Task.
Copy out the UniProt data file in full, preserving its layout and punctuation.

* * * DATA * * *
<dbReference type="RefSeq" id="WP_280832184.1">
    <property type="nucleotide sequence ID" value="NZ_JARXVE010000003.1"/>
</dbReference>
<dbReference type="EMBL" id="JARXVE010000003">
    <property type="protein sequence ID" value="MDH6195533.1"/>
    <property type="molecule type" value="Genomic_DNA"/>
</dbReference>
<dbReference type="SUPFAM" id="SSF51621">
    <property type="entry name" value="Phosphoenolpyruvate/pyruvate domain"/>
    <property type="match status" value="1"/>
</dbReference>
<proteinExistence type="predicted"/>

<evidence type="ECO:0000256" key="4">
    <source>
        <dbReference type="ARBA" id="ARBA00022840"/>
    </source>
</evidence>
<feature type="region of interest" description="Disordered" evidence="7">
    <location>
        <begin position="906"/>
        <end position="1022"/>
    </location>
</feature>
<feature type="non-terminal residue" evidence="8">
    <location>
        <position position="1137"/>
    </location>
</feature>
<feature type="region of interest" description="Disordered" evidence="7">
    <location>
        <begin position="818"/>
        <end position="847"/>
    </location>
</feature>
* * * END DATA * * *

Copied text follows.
<dbReference type="RefSeq" id="WP_280832184.1">
    <property type="nucleotide sequence ID" value="NZ_JARXVE010000003.1"/>
</dbReference>
<dbReference type="EMBL" id="JARXVE010000003">
    <property type="protein sequence ID" value="MDH6195533.1"/>
    <property type="molecule type" value="Genomic_DNA"/>
</dbReference>
<dbReference type="SUPFAM" id="SSF51621">
    <property type="entry name" value="Phosphoenolpyruvate/pyruvate domain"/>
    <property type="match status" value="1"/>
</dbReference>
<proteinExistence type="predicted"/>

<evidence type="ECO:0000256" key="4">
    <source>
        <dbReference type="ARBA" id="ARBA00022840"/>
    </source>
</evidence>
<feature type="region of interest" description="Disordered" evidence="7">
    <location>
        <begin position="906"/>
        <end position="1022"/>
    </location>
</feature>
<feature type="non-terminal residue" evidence="8">
    <location>
        <position position="1137"/>
    </location>
</feature>
<feature type="region of interest" description="Disordered" evidence="7">
    <location>
        <begin position="818"/>
        <end position="847"/>
    </location>
</feature>